My first career was in the restaurant business. I started as a hostess and then a food server, a cocktail waitress, and a bartender. I worked quickly into a management position. I wasn’t very tolerant of lazy workers, crazy explanations, and lame excuses. In 1979 at an employee Christmas party, I was given a gift of a bright yellow apron emblazoned with big letters which read “GET A GRIP”.
It was a statement I made frequently in response to any craziness by my staff. I would say GET A GRIP and my employee would recognize my displeasure and frustration with their behavior. What did it mean? Cut it out. Wise up. Stop with the lame excuses. Don’t lie to me. Get real. Stop goofing off. Just GET A GRIP!
I have come to realize that that is how I was then and how I am now. I like people with good common sense and a certain level of maturity. I’m not good with people who ask for advice and then not take it. I’m not good with people that have lame excuses for their bad behavior. I am not tolerant of people that make the same mistakes over and over. I am extremely intolerant of people that exaggerate every story or just blatantly lie. I am frustrated by people that don’t accept responsibility for their actions. Given a chance, I would tell people with any of these rotten (as I see them!) behaviors to GET A GRIP!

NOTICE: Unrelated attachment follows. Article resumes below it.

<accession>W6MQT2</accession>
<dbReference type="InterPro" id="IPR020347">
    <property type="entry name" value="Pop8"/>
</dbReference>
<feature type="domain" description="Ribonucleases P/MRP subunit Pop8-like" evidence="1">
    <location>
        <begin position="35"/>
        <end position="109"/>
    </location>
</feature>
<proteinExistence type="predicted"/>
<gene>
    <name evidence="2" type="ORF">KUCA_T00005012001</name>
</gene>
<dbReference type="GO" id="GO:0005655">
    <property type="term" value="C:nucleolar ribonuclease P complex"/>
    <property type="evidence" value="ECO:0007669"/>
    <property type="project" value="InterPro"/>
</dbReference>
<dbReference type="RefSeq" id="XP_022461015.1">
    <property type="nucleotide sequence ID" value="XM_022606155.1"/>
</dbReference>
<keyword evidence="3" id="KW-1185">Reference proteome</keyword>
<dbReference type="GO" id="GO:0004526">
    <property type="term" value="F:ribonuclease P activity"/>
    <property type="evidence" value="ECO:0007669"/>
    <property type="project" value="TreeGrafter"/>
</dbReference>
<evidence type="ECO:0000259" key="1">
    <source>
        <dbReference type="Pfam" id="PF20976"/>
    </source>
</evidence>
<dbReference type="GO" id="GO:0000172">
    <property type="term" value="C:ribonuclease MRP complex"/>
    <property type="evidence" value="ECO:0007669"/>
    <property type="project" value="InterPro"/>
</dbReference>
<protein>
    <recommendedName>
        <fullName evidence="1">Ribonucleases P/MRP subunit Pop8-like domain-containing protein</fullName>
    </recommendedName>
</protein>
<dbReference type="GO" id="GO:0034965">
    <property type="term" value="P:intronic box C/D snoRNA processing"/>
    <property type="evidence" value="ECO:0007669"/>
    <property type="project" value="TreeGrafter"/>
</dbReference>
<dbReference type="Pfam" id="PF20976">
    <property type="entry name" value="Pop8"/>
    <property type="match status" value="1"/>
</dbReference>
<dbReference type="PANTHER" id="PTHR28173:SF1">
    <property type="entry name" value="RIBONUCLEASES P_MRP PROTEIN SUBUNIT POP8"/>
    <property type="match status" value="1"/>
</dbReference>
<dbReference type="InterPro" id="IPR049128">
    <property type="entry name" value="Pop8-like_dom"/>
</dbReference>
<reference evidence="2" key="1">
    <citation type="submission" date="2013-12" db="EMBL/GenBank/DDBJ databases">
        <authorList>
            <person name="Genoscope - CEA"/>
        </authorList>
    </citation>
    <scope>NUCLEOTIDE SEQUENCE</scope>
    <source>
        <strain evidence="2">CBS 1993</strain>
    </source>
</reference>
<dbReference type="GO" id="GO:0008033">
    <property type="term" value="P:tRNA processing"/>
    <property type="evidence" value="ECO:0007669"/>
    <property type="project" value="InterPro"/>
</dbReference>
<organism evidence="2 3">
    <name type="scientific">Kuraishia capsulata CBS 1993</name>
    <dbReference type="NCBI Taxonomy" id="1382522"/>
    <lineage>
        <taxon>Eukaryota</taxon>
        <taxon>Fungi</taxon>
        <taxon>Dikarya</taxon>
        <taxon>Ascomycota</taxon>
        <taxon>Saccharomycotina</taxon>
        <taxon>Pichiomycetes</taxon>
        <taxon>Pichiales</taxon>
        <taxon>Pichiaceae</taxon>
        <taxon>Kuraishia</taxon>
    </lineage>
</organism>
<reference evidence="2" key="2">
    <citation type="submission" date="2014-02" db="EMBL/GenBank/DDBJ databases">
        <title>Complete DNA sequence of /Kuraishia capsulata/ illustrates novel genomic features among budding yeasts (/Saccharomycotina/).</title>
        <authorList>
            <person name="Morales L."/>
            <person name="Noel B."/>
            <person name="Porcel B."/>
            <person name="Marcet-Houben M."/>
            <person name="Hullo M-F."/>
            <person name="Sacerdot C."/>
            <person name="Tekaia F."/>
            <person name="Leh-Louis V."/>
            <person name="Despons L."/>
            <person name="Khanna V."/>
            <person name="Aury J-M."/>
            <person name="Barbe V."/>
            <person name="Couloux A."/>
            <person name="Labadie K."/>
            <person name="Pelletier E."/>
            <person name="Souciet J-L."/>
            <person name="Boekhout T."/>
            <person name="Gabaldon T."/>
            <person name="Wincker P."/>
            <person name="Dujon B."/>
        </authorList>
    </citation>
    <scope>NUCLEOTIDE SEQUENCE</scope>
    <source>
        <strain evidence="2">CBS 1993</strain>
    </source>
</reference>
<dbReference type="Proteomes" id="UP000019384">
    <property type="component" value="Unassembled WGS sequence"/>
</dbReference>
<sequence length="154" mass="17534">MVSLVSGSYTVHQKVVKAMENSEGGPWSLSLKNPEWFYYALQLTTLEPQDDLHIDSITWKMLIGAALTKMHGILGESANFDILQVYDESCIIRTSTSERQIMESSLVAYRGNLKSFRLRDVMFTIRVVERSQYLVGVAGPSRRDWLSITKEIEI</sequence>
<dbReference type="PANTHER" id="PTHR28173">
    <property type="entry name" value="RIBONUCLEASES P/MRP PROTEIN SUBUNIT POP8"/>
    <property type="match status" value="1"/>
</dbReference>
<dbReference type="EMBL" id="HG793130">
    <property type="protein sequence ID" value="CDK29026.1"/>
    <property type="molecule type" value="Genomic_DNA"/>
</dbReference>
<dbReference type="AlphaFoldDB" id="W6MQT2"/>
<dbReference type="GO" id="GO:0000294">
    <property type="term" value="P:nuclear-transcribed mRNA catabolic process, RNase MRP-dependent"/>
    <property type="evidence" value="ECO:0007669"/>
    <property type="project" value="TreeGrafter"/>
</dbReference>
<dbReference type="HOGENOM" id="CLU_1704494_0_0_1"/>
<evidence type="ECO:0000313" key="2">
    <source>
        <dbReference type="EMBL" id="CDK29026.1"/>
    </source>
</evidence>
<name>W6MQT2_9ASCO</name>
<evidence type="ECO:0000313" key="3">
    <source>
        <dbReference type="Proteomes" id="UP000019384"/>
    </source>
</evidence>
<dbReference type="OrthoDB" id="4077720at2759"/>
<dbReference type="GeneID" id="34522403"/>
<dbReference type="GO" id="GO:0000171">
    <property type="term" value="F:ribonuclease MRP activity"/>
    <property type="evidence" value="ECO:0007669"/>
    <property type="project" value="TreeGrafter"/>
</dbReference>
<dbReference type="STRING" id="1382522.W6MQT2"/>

So now the joke is on me. As his dementia progresses, Bob has become more and more delusional, super confused, and constantly mixed up. His lack of short-term memory causes him to repeatedly ask the same questions over and over. Bob’s lack of long-term memory causes him to not know much of his or our personal history. He sees my suggestions and corrections as my being bossy. Bob’s lack of common sense has him making odd comments. His lack of filter has him telling unacceptable jokes and asking inappropriate questions. Bob tells the same crazy made-up story over and over. He tells lies and thinks they are truths. He recreates history. So many times a day, I find myself thinking, “BOB GET A GRIP”!
But thankfully I don’t say it. Bob can’t GET A GRIP. Bob can’t control his behavior or change his comportment. Unlike my ex-employees, it is not his fault. Bob has no idea that his behavior is something that I consider to be annoying. It’s just his disease. It’s out of his (or my) control.
So as Bob moves further and further away from the Bob he once was, I must rewire my own old way of thinking and tell myself to GET A GRIP.
Old Habits die hard.
Old Ox Pacific Beach 1979 and today in my kitchen!